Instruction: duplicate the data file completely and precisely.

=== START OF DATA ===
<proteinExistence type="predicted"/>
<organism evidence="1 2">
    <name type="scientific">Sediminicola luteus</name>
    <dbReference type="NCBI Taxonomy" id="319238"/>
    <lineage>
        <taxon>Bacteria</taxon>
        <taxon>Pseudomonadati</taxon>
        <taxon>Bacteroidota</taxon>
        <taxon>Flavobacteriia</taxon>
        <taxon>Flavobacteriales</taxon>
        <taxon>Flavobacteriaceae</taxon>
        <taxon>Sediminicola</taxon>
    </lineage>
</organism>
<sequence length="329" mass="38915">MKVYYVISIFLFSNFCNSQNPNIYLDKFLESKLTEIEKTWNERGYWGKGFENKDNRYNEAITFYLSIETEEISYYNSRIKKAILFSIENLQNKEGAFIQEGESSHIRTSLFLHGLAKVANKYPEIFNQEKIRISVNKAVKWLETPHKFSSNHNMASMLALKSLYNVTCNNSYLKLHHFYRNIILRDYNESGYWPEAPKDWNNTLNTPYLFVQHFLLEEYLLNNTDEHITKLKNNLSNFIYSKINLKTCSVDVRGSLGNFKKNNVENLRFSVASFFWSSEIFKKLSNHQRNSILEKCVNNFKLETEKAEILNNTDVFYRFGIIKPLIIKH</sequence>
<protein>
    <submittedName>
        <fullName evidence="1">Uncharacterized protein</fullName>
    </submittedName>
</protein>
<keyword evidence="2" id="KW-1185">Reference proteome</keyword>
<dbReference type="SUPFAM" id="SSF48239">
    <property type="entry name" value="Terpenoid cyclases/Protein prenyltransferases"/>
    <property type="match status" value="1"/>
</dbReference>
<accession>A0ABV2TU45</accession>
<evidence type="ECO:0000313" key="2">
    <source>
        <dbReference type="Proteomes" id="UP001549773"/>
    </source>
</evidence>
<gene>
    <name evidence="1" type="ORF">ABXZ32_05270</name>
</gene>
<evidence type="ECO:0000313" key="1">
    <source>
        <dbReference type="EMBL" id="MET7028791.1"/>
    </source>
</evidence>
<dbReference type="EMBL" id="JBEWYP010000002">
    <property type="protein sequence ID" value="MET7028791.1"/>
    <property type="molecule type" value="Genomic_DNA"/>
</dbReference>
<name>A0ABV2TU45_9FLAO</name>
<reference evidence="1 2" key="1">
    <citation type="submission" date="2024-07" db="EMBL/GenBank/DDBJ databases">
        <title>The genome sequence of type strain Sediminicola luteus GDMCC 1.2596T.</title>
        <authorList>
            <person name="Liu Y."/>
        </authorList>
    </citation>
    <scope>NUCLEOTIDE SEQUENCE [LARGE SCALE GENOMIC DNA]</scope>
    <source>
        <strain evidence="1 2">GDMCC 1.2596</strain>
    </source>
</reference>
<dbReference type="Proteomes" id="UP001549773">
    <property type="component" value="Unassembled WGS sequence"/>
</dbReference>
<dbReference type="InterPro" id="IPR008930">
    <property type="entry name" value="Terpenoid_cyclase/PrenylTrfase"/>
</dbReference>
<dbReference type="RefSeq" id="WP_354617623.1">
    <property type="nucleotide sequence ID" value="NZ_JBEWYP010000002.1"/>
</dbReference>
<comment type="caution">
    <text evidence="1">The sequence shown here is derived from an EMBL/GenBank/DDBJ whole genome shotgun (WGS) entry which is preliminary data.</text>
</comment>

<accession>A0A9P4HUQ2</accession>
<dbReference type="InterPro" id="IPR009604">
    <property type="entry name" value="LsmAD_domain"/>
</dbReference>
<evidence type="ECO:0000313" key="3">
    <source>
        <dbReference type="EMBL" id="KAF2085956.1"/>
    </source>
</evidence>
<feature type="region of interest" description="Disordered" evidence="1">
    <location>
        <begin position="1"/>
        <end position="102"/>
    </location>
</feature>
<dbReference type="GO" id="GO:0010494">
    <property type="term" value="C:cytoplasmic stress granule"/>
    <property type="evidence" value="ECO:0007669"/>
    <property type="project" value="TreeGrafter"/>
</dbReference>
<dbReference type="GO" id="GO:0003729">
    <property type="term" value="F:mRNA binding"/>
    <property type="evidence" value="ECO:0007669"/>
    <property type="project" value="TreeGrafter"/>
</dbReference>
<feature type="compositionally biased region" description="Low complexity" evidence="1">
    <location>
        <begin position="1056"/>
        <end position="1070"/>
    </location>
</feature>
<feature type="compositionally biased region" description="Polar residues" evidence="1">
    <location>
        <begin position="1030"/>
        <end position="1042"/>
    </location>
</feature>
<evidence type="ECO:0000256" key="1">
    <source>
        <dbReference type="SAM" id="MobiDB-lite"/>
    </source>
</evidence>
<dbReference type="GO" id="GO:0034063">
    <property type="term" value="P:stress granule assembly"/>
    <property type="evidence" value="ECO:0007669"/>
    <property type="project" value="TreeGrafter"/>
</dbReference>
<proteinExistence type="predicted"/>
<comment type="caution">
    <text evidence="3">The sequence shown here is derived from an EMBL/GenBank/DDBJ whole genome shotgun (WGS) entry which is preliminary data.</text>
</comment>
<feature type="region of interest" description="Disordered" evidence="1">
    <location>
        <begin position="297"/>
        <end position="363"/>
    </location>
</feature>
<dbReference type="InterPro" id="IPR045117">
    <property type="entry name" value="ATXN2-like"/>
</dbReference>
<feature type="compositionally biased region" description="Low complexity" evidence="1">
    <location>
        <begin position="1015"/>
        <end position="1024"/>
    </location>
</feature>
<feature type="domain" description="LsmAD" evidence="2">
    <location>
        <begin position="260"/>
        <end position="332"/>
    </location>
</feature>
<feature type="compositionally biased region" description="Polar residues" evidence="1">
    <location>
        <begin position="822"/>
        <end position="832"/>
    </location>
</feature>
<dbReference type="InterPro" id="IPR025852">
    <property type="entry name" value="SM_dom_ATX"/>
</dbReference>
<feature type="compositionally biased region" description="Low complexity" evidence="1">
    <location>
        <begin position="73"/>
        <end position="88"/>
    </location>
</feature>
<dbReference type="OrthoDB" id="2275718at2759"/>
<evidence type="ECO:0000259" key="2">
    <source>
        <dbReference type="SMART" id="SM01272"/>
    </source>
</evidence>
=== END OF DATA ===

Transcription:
<proteinExistence type="predicted"/>
<organism evidence="1 2">
    <name type="scientific">Sediminicola luteus</name>
    <dbReference type="NCBI Taxonomy" id="319238"/>
    <lineage>
        <taxon>Bacteria</taxon>
        <taxon>Pseudomonadati</taxon>
        <taxon>Bacteroidota</taxon>
        <taxon>Flavobacteriia</taxon>
        <taxon>Flavobacteriales</taxon>
        <taxon>Flavobacteriaceae</taxon>
        <taxon>Sediminicola</taxon>
    </lineage>
</organism>
<sequence length="329" mass="38915">MKVYYVISIFLFSNFCNSQNPNIYLDKFLESKLTEIEKTWNERGYWGKGFENKDNRYNEAITFYLSIETEEISYYNSRIKKAILFSIENLQNKEGAFIQEGESSHIRTSLFLHGLAKVANKYPEIFNQEKIRISVNKAVKWLETPHKFSSNHNMASMLALKSLYNVTCNNSYLKLHHFYRNIILRDYNESGYWPEAPKDWNNTLNTPYLFVQHFLLEEYLLNNTDEHITKLKNNLSNFIYSKINLKTCSVDVRGSLGNFKKNNVENLRFSVASFFWSSEIFKKLSNHQRNSILEKCVNNFKLETEKAEILNNTDVFYRFGIIKPLIIKH</sequence>
<protein>
    <submittedName>
        <fullName evidence="1">Uncharacterized protein</fullName>
    </submittedName>
</protein>
<keyword evidence="2" id="KW-1185">Reference proteome</keyword>
<dbReference type="SUPFAM" id="SSF48239">
    <property type="entry name" value="Terpenoid cyclases/Protein prenyltransferases"/>
    <property type="match status" value="1"/>
</dbReference>
<accession>A0ABV2TU45</accession>
<evidence type="ECO:0000313" key="2">
    <source>
        <dbReference type="Proteomes" id="UP001549773"/>
    </source>
</evidence>
<gene>
    <name evidence="1" type="ORF">ABXZ32_05270</name>
</gene>
<evidence type="ECO:0000313" key="1">
    <source>
        <dbReference type="EMBL" id="MET7028791.1"/>
    </source>
</evidence>
<dbReference type="EMBL" id="JBEWYP010000002">
    <property type="protein sequence ID" value="MET7028791.1"/>
    <property type="molecule type" value="Genomic_DNA"/>
</dbReference>
<name>A0ABV2TU45_9FLAO</name>
<reference evidence="1 2" key="1">
    <citation type="submission" date="2024-07" db="EMBL/GenBank/DDBJ databases">
        <title>The genome sequence of type strain Sediminicola luteus GDMCC 1.2596T.</title>
        <authorList>
            <person name="Liu Y."/>
        </authorList>
    </citation>
    <scope>NUCLEOTIDE SEQUENCE [LARGE SCALE GENOMIC DNA]</scope>
    <source>
        <strain evidence="1 2">GDMCC 1.2596</strain>
    </source>
</reference>
<dbReference type="Proteomes" id="UP001549773">
    <property type="component" value="Unassembled WGS sequence"/>
</dbReference>
<dbReference type="InterPro" id="IPR008930">
    <property type="entry name" value="Terpenoid_cyclase/PrenylTrfase"/>
</dbReference>
<dbReference type="RefSeq" id="WP_354617623.1">
    <property type="nucleotide sequence ID" value="NZ_JBEWYP010000002.1"/>
</dbReference>
<comment type="caution">
    <text evidence="1">The sequence shown here is derived from an EMBL/GenBank/DDBJ whole genome shotgun (WGS) entry which is preliminary data.</text>
</comment>

<accession>A0A9P4HUQ2</accession>
<dbReference type="InterPro" id="IPR009604">
    <property type="entry name" value="LsmAD_domain"/>
</dbReference>
<evidence type="ECO:0000313" key="3">
    <source>
        <dbReference type="EMBL" id="KAF2085956.1"/>
    </source>
</evidence>
<feature type="region of interest" description="Disordered" evidence="1">
    <location>
        <begin position="1"/>
        <end position="102"/>
    </location>
</feature>
<dbReference type="GO" id="GO:0010494">
    <property type="term" value="C:cytoplasmic stress granule"/>
    <property type="evidence" value="ECO:0007669"/>
    <property type="project" value="TreeGrafter"/>
</dbReference>
<dbReference type="GO" id="GO:0003729">
    <property type="term" value="F:mRNA binding"/>
    <property type="evidence" value="ECO:0007669"/>
    <property type="project" value="TreeGrafter"/>
</dbReference>
<feature type="compositionally biased region" description="Low complexity" evidence="1">
    <location>
        <begin position="1056"/>
        <end position="1070"/>
    </location>
</feature>
<feature type="compositionally biased region" description="Polar residues" evidence="1">
    <location>
        <begin position="1030"/>
        <end position="1042"/>
    </location>
</feature>
<evidence type="ECO:0000256" key="1">
    <source>
        <dbReference type="SAM" id="MobiDB-lite"/>
    </source>
</evidence>
<dbReference type="GO" id="GO:0034063">
    <property type="term" value="P:stress granule assembly"/>
    <property type="evidence" value="ECO:0007669"/>
    <property type="project" value="TreeGrafter"/>
</dbReference>
<proteinExistence type="predicted"/>
<comment type="caution">
    <text evidence="3">The sequence shown here is derived from an EMBL/GenBank/DDBJ whole genome shotgun (WGS) entry which is preliminary data.</text>
</comment>
<feature type="region of interest" description="Disordered" evidence="1">
    <location>
        <begin position="297"/>
        <end position="363"/>
    </location>
</feature>
<dbReference type="InterPro" id="IPR045117">
    <property type="entry name" value="ATXN2-like"/>
</dbReference>
<feature type="compositionally biased region" description="Low complexity" evidence="1">
    <location>
        <begin position="1015"/>
        <end position="1024"/>
    </location>
</feature>
<feature type="domain" description="LsmAD" evidence="2">
    <location>
        <begin position="260"/>
        <end position="332"/>
    </location>
</feature>
<feature type="compositionally biased region" description="Polar residues" evidence="1">
    <location>
        <begin position="822"/>
        <end position="832"/>
    </location>
</feature>
<dbReference type="InterPro" id="IPR025852">
    <property type="entry name" value="SM_dom_ATX"/>
</dbReference>
<feature type="compositionally biased region" description="Low complexity" evidence="1">
    <location>
        <begin position="73"/>
        <end position="88"/>
    </location>
</feature>
<dbReference type="OrthoDB" id="2275718at2759"/>
<evidence type="ECO:0000259" key="2">
    <source>
        <dbReference type="SMART" id="SM01272"/>
    </source>
</evidence>